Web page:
Mnangagwa urged to end police brutality in Zimbabwe

web_photo_Zim_police_28052018

Riot police charge at protesters demanding recognition of the Ndebele Kingdom outside the High court on 2 March 2018, in Bulawayo.

Riot police charge at protesters demanding recognition of the Ndebele Kingdom outside the High court on 2 March 2018, in Bulawayo.

HARARE - A coalition of Zimbabwean human rights groups is calling on President Emmerson Mnangagwa to end abuses perpetrated by the country&39;s police officers.

During former president Robert Mugabe&39;s nearly 40-year rule the police force was deployed to target opposition supporters and human rights activists.

The Zimbabwe Human Rights NGO Forum, which represents 22 organisations, says police officers are still using arbitrary arrests to intimidate citizens.

During the launch of its latest human rights report, the forum said it had received complaints about 52 unlawful arrests and harassment in 2017.

“Basically we are asking the government to uphold the human rights of this country. In as much as the country is talking about how we are open for business, we also want to ensure that the country is open for human rights-upholding in this country,” said Chester Samba, deputy chairperson of the ZimRights NGO Forum.

READ: Guinea&39;s president reshuffles government as he faces strikes, civil unrest

Dewa Mavhinga from Human Rights Watch highlighted the lack of justice and accountability in cases of police brutality.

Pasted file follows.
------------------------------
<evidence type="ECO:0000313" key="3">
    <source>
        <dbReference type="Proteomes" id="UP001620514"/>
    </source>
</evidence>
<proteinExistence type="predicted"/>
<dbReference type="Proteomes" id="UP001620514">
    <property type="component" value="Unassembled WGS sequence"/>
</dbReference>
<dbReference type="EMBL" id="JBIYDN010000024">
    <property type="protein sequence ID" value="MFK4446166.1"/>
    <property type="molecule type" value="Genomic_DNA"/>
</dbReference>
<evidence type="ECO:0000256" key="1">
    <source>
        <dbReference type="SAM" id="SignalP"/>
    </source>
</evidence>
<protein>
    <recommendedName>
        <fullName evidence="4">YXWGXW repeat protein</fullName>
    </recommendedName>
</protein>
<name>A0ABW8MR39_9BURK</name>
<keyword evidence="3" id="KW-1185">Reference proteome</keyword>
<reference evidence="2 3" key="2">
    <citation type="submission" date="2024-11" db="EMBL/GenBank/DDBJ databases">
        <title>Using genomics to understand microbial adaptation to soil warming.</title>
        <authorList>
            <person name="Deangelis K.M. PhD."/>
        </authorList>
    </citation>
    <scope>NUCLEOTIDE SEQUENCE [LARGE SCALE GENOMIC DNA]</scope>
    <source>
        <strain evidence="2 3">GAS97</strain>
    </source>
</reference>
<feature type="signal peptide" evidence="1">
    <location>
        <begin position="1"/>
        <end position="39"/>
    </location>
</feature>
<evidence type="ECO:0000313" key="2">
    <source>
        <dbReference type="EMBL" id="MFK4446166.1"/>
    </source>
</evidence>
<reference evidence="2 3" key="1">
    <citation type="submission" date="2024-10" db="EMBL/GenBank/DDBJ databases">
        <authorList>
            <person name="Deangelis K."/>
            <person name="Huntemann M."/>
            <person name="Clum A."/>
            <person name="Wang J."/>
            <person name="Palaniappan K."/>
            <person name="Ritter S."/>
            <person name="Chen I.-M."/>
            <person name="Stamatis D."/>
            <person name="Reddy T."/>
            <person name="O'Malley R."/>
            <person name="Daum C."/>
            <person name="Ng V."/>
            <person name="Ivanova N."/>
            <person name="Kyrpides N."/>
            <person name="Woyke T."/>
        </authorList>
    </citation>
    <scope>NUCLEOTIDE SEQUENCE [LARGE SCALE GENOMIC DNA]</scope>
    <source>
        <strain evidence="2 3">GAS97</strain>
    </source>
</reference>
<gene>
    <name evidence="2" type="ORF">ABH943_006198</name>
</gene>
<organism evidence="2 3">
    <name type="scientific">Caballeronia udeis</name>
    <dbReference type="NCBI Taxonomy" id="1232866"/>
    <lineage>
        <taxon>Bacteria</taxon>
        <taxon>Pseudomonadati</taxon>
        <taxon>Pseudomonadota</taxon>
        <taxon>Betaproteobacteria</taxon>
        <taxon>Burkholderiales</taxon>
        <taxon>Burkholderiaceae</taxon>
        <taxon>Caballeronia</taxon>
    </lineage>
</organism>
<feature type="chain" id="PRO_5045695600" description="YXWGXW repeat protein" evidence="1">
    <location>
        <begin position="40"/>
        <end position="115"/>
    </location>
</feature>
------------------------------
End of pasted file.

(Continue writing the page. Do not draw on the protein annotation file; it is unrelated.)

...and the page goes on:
“It is a powerful report, a shocking report when you look at levels of human rights abuses that are documented, particularly cases of police brutality in the context of impunity, where there is no justice or accountability that has been made," Mavhinga said.

Trevor Simbanegavi, a victim of police brutality, gave a heart-breaking account of how he was crippled after being shot eight times by a police officer.

The 30-year-old was mistakenly identified as a car hijacker and has never been charged with anything.

“A lot of challenges emerged as a result of that shooting, like for instance, I have developed an ear problem,” said Simbanegavi.

“I have developed ulcers and right now I have mobility challenges, psychologically it’s affecting me. In fact, I am traumatised when I think of it and even when I think of the events of that day."

Human Rights Watch has urged Mnangagwa’s government to look into this case urgently to ensure Simbanegavi is compensated and the officer who shot him held accountable.

The report says Zimbabwe’s government is failing in its obligation to protect and fulfil human rights.

It says the government has shown no commitment to ratifying the UN convention against torture and other degrading treatments.